Monthly Archives: October 2011

Dangerous mountain

Remember Charles Frazier, the North Carolina writer who made a huge splash with his first novel, Cold Mountain, in 1997? Then word got out that he received a staggeringly large advance for his second novel, Thirteen Moons, nine years later. … Continue reading

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A chorus of voices from our past

The saga of the Japanese “picture brides” who came from Japan to California after World War I is a sad chapter of American history that is unfamiliar to many of us. More of us know a little about the later … Continue reading

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Madam India Black, at it again

If you enjoy reading fiction set in Victorian England, then give this India Black series a try. Dickens, of course, showed the chasm between rich and poor, and focused his literary light on the dark side of London inhabited by … Continue reading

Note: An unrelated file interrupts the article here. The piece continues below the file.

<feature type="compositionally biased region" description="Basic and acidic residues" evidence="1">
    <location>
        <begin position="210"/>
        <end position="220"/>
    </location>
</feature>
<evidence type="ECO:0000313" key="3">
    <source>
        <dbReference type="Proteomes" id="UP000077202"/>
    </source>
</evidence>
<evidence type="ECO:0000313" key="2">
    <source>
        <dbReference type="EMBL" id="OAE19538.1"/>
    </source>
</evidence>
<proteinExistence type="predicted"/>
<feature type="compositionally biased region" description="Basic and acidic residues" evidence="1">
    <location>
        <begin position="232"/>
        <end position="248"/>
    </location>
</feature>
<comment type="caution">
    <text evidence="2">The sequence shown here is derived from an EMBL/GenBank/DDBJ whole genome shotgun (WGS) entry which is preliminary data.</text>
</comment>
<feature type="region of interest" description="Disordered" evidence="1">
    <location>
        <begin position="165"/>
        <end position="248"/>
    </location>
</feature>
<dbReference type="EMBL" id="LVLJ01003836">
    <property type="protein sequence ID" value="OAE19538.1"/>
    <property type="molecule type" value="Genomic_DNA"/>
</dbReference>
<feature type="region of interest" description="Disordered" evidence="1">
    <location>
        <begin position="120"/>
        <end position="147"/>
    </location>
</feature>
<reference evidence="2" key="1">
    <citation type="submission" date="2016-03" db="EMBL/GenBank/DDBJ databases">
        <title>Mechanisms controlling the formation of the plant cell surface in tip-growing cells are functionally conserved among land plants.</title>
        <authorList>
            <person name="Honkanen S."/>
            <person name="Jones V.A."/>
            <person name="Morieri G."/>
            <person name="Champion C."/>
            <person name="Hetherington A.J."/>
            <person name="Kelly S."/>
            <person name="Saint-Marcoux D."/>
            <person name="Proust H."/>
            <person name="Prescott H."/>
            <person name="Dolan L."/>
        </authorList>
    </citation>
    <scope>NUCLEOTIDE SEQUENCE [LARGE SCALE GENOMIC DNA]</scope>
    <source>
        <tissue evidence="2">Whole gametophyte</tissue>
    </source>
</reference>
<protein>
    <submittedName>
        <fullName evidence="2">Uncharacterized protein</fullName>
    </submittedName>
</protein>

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A tale of truffles and troubles

While Bob Moyer was in Germany recently, he reviewed another in Martin Walker’s series of “mysteries of the French Countryside.” Go figure. By Robert Moyer BLACK DIAMOND. A Mystery of the French Countryside. By Martin Walker. Alfred A. Knopf. 298 … Continue reading

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The great disconnect: Our children, our world

Here we have a new reviewer discussing a book that has been the subject of considerable attention since it was published in 2008. I wrote about the book a couple of times in op-ed columns for the Winston-Salem Journal back … Continue reading

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Lay it on, MacBob

Oh Bob, Bob!  Wherefore are thou Bob? I’d be tempted to say there’s something rotten in the state of Bob Moyer’s book reviews, but he obviously had a lot of fun writing this one. And after all, the play’s the … Continue reading

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